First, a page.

Adenium socotranum Vierh.
Adenium socotranum is endemic to the island of Socotra. It is by far the largest species, reaching a height of 15 feet (4.6 m) with a cylindrical trunk up to 8 feet (2.5 m) in diameter at the base. It has a very short growing season. Plants rarely leaf out before mid summer, and stem growth occurs in a single spurt that lasts for only a few weeks. The pink flowers appear in spring while the plants are leafless. The species is easy to grow, but it is very slow. It's difficult to flower. Desert heat and cool nights both seem to inhibit flowering. Under warm greenhouse conditions flowering seems to be triggered by an irrigation during the spring dry season.
The Above Two: A flat of 2-year old Adenium socotranum seedlings. Right: The seedlings bare-rooted for planting out. This species has huge variation in seedling vigor, more than any other adenium that I've grown.
Adenium socotranum seedlings at six years of age. The ruler is 12 inches/30 cm.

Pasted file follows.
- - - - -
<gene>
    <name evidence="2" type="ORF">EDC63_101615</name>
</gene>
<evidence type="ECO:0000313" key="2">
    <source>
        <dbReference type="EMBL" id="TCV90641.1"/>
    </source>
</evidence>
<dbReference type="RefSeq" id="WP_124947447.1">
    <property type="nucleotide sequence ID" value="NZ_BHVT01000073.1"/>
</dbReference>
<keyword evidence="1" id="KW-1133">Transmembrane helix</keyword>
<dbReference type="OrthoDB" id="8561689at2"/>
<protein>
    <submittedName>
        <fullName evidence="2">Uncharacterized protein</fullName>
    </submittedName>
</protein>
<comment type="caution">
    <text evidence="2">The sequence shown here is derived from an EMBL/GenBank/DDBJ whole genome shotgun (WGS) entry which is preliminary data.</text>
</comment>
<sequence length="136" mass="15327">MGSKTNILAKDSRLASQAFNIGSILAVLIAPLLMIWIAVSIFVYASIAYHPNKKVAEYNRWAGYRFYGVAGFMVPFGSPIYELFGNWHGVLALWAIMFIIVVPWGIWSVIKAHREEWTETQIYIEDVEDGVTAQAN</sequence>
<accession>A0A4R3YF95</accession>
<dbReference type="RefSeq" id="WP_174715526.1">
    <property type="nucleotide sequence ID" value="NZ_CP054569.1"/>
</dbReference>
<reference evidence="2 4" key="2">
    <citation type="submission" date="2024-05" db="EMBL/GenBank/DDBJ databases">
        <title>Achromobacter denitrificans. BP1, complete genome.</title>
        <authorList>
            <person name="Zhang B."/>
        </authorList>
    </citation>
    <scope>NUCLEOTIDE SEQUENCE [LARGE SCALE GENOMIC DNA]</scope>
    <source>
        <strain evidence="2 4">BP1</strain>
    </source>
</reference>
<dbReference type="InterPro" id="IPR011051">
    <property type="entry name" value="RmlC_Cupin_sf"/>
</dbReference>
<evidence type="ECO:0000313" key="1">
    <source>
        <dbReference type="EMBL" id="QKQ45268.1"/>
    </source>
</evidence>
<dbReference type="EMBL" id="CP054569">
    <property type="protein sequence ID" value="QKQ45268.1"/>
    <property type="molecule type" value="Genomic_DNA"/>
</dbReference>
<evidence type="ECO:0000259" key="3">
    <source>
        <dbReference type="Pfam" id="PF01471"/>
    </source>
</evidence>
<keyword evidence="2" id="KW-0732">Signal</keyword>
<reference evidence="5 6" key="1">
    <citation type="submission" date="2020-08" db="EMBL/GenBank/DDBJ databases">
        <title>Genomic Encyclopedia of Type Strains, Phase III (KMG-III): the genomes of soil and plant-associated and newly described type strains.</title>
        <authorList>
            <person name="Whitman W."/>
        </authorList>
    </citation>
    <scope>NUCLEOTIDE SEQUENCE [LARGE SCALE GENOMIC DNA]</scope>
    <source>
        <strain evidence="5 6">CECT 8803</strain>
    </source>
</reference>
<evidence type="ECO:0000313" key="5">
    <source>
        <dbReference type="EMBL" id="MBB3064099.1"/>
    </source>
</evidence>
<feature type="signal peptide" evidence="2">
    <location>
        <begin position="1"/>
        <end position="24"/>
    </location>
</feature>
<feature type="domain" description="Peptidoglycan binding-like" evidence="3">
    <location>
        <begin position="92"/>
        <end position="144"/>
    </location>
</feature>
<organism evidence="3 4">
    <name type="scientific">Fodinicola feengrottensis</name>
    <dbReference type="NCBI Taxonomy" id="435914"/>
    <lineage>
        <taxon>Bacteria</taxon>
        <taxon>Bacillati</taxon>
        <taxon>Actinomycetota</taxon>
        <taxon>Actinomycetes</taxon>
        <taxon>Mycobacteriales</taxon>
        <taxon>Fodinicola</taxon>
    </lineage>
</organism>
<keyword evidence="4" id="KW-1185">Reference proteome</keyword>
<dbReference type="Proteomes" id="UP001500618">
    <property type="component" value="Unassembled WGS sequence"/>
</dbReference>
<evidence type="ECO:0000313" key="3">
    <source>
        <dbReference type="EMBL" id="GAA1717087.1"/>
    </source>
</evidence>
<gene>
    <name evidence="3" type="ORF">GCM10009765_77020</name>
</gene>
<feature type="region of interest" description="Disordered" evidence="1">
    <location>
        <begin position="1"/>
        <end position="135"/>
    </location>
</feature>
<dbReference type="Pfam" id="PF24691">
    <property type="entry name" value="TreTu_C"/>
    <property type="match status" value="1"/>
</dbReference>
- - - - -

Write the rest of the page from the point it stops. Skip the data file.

Above 3 images: Left: Adenium socotranum flowering for the first time at 10 years age. The plant was beheaded when 7 years old to make it branch. Center: The same plant at 20 years from seed. Right: Its caudex at 23 years old in a 24-inch box. This is the most vigorous soco that I've grown out of about 30.
Adenium socotranum in the Wild
Few of us mortal humans will live long enough to grow Adenium socotranum to its full potential size. The next best option is to enjoy photos from travelers who have been fortunate to visit Socotra. Enjoy this eye candy, with gratitude to several photographers!
Adenium socotranum seedling near Qaysoh. Photo: Dylan Hannon
A dark-flowered Adenium socotranum seedling at Wadi Darhu. Photo: Dylan Hannon
Adenium socotranum on Homhil Plateau. Photo: Dylan Hannon
Adenium socotranum. Photo: John Lavranos.
Above Two Images: Flowers of Adenium socotranum. Photos: Greg Corman